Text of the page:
The court of The Hague has rushed to the aid of Dutch bank Rabobank when it censored the book ‘De Verpanding’ (The Pawning) last Friday.
The book, subtitled ‘Art Disappears Where Rabo Appears’, describes the dealings of two ‘art entrepreneurs’ (as Volkskrant calls them) with the Special Cases department of Rabobank.
The authors claim Rabobank stole art works and chased the art collections of art traders, says NRC. Interestingly, the book was published in March with almost no publicity (at least none that I could find), but Rabobank thought it important to sue the publishers nevertheless. The court of The Hague ordered the book to be taken off the market with the goal of protecting the privacy of Rabobank employees who were named in the book. An anonymised reprint may be in the works. The publishers have asked buyers to return the book for a refund.
Meanwhile De Verpanding has been scanned and made widely available through the Internet. In an age where bankers are considered unconvicted criminals by many, such a response should have been foreseen by the bank.
The court of The Hague told 24 Oranges it expects the written verdict to be available from rechtspraak.nl somewhere in the course of next week.
(Photo by Ben Kraan Architecten, some rights reserved)
Tags: art robbery, art theft, bankers, banking, censorship, crime, criminal bankers, criminals, Rabobank
The Economist has been keeping track of the development of house prices for a while now and this recent graph neatly shows the house price bubble the world is slowly getting out of.
What may surprise you to know is that the Netherlands, typically known as an economically stable country, is one of the worst offenders when it comes to driving up prices to insanity level 11. What is worse, is that unlike most of the world’s nations, the country will see only little decrease of house prices in the near future.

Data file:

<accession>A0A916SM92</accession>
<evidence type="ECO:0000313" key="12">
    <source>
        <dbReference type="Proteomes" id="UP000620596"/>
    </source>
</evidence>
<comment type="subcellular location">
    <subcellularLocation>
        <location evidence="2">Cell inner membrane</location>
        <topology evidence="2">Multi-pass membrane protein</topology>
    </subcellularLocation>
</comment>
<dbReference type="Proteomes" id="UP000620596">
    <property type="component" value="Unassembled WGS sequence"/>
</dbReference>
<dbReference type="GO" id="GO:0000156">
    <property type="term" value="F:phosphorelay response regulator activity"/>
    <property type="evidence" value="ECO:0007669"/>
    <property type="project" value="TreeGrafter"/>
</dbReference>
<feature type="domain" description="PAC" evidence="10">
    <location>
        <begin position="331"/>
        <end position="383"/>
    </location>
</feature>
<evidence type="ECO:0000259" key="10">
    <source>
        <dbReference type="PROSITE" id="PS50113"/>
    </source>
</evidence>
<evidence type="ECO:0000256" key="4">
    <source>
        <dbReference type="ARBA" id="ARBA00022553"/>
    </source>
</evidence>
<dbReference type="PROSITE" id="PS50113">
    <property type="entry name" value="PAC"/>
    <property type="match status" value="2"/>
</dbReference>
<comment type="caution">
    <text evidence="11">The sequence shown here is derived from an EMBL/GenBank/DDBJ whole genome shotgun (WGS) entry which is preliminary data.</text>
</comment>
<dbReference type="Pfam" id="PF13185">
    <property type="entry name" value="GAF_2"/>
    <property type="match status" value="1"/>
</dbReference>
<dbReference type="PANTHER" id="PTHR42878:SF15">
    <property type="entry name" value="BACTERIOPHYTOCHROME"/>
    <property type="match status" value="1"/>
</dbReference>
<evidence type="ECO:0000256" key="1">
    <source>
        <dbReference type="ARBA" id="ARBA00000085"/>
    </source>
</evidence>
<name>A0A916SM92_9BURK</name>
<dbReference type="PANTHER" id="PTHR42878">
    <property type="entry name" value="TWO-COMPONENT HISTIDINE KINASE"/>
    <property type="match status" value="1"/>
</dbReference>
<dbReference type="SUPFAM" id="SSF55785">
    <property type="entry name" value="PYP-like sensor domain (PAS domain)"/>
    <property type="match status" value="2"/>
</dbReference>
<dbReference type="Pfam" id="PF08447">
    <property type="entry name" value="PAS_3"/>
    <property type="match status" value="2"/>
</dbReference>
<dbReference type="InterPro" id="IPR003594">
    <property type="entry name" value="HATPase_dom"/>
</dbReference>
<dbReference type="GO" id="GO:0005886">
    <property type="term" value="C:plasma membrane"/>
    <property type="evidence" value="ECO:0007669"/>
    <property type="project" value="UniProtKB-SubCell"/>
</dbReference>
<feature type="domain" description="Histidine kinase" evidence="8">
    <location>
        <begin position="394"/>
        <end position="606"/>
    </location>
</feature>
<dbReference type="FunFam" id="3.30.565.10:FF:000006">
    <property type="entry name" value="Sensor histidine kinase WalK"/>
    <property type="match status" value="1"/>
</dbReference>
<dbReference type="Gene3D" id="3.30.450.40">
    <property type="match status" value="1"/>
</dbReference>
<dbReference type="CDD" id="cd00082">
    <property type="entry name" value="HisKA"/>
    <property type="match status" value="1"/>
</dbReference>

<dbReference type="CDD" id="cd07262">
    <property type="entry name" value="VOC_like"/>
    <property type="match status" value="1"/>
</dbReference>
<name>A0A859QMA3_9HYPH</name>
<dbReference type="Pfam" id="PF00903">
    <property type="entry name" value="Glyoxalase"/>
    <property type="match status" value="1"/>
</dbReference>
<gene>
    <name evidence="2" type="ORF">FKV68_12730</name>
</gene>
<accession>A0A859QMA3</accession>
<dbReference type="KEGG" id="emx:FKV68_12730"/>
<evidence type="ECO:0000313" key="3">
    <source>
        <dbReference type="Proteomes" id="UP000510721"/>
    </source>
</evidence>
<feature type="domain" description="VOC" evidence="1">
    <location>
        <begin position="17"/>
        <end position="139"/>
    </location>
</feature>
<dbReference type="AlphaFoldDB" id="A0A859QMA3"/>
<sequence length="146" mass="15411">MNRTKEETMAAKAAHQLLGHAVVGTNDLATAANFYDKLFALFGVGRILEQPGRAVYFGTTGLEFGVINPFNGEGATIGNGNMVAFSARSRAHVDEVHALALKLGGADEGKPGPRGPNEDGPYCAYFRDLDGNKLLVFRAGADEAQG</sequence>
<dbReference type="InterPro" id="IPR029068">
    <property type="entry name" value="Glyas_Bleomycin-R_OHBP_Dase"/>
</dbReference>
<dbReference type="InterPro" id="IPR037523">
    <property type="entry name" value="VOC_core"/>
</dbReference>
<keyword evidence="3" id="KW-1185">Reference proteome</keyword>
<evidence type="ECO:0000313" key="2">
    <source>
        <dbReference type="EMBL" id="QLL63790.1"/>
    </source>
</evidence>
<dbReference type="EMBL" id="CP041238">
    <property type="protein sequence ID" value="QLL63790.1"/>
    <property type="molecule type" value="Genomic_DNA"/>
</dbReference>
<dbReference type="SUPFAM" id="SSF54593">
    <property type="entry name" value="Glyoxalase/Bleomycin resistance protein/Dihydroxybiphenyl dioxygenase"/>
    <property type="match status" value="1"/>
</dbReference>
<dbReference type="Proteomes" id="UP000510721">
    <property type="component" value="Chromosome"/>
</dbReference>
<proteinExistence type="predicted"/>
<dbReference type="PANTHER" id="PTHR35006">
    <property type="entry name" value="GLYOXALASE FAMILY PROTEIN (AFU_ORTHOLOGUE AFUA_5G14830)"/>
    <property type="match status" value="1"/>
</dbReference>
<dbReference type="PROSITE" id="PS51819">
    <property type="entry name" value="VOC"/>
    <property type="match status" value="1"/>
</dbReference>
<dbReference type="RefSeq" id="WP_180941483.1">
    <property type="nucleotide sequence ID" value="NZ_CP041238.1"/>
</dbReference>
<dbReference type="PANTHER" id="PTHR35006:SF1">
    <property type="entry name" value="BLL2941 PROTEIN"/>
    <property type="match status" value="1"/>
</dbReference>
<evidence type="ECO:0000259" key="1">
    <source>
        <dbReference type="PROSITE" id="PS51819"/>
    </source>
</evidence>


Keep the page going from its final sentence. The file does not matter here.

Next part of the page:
Hendrik Oude Nijhuis looks even further back than The Economist in an article for Z24. He points out that in the past 400 years, house prices in the Netherlands have always followed inflation. Sometimes they rose more quickly than inflation would dictate and sometimes they would lag behind inflation, but they would always go back to a happy medium. Houses in the Netherlands are now 75% more expensive than the historic average, which is a record.
House prices have been decreasing slowly since 2008, but as you can see in the first chart, the process is slow. One giant brake on the current housing market is that the current generation of first-time homeowners is in a bad fix. On the one hand, these young house owners got in when the prices soared, meaning they bought expensive houses, and on the other, they took out mortgage loans that they are not paying off. The result is what Oude Nijhuis calls ‘submarine mortgages’, loans where the collateral is worth way less than the amount owed. This generation (Oude Nijhuis says there are 1.7 million of these submarine loans against 4.3 million privately owned houses) is unable to move on even if it wanted to. Home owners cannot afford new houses and yet if they buy one, they will take a loss on the old one.
Add to this toxic mix the fact that politicians don’t want to be seen touching interest deductions and you have the recipe for an unhealthy housing market for years to come.
Tags: bankers, banks, house owners, housing, money, mortgage, mortgages, politics, submarine mortgages, wedge issues